TOWN OF MOUNT PLEASANT v. LEGION OF CHRIST INC

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Supreme Court, Appellate Division, Second Department, New York.

TOWN OF MOUNT PLEASANT, appellant, v. LEGION OF CHRIST, INC., respondent.

Decided: November 29, 1999

WILLIAM C. THOMPSON, J.P., DANIEL W. JOY, GABRIEL M. KRAUSMAN and GLORIA GOLDSTEIN, JJ. Plunkett & Jaffe, P.C., White Plains, N.Y. (Kevin J. Plunkett and Lino J. Sciarretta of counsel), for appellant. Shamberg Marwell Hocherman Davis & Hollis, P.C., Mt. Kisco, N.Y. (John S. Marwell, Adam L. Wekstein, and Geraldine N. Tortorella of counsel), and Bleakley Platt & Schmidt, White Plains, N.Y. (William F. Harrington of counsel), for respondent (one brief filed).

In an action for a judgment declaring that the defendant's use of the subject property does not comply with zoning provisions of the Town Code, the plaintiff appeals from an order of the Supreme Court, Westchester County (Donovan, J.), entered September 17, 1998, which denied its motion for summary judgment and granted the defendant's cross motion for summary judgment.

ORDERED that the order is modified, on the law, by deleting the provision thereof granting the defendant's cross motion for summary judgment and substituting therefor a provision denying the cross motion;  as so modified, the order is affirmed, with costs to the plaintiff, and the matter is remitted to the Supreme Court, Westchester County, for further proceedings consistent herewith.

Prior to 1983 the subject property was zoned for office building use.   Any use permitted in a residential district, including educational use as a private college, was permissible by special permit.

In 1983, at the request of its then owner, International Business Machines (hereinafter IBM), the subject property was rezoned as an “OB-CE” Office Corporate Education District.   The purpose of the OB-CE District was to “provide office, housing, dining and conference facilities in an appropriate physical setting to adequately advance, support, serve and benefit the education of the employees of major corporations and others” (Town Code § 218-73).   In granting IBM site plan approval, the Town Board found that that use would foster the goals set forth in the Town Master Plan to encourage office development in “selected locations * * * to expand the Town's tax base to help residential property owners in the financing of the public facilities and services needed by the Town's residential population”.   The principal permitted use in that district is “[c]onference and training facilities”.   However, uses previously permitted by special permit are still permissible by special permit.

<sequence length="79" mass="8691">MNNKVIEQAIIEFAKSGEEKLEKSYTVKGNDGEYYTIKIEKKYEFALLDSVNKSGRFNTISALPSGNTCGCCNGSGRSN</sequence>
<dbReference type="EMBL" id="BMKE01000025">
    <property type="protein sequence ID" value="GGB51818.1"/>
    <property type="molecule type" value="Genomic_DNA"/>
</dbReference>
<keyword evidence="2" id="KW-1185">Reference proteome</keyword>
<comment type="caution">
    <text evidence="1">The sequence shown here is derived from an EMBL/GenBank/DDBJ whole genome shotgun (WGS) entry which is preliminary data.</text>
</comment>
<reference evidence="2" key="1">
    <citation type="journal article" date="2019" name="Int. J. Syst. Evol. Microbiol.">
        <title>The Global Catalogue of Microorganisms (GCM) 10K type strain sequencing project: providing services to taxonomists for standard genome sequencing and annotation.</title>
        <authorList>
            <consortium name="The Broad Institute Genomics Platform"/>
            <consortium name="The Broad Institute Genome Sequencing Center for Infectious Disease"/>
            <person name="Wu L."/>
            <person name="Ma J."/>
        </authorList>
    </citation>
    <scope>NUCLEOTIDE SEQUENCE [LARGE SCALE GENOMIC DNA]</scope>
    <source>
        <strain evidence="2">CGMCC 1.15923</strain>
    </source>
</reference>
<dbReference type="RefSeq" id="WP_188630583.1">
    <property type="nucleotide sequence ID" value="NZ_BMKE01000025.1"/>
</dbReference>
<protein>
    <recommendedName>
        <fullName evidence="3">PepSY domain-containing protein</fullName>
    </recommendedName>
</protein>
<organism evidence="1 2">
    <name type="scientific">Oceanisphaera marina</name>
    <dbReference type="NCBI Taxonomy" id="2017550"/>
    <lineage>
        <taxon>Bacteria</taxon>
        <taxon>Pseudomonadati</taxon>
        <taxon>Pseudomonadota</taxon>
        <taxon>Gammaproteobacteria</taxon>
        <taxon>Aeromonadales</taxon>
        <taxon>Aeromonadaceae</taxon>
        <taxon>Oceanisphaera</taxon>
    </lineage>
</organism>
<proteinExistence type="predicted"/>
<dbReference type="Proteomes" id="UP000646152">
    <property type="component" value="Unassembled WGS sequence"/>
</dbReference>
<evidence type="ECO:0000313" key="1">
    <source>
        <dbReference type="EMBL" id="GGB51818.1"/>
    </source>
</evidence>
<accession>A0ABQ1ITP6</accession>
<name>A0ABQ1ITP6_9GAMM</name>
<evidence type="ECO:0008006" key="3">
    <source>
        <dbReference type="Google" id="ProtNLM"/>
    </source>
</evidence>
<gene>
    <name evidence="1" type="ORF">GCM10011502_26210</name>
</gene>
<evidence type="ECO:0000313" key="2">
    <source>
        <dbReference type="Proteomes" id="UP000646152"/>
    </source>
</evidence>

Before it purchased the property in 1996, the defendant was warned in writing that use of the property as a seminary was not a permitted use, because “use in that district is specifically limited to corporate conferences and training which are by normal and reasonable parlance limited in time and scope and not the equivalent of a general course of study”.   Nevertheless, the defendant purchased the property, and contends that its use of the property is permissible as a matter of right.

The defendant contends that its primary use of the property is to “offer instruction, conferences, and seminars to its members and others”.   However, it acknowledges that many of its students are residents on the premises, attending classes in philosophy, theology, and related topics, and its calendar of events indicates that in addition to providing conferences, and seminars, it also has a regular schedule of semester courses.   Thus, it appears that it may be using the property in a manner similar to a seminary or private college, which is not permissible without a special permit.

Accordingly, there are issues of fact which preclude the granting of summary judgment.

MEMORANDUM BY THE COURT.

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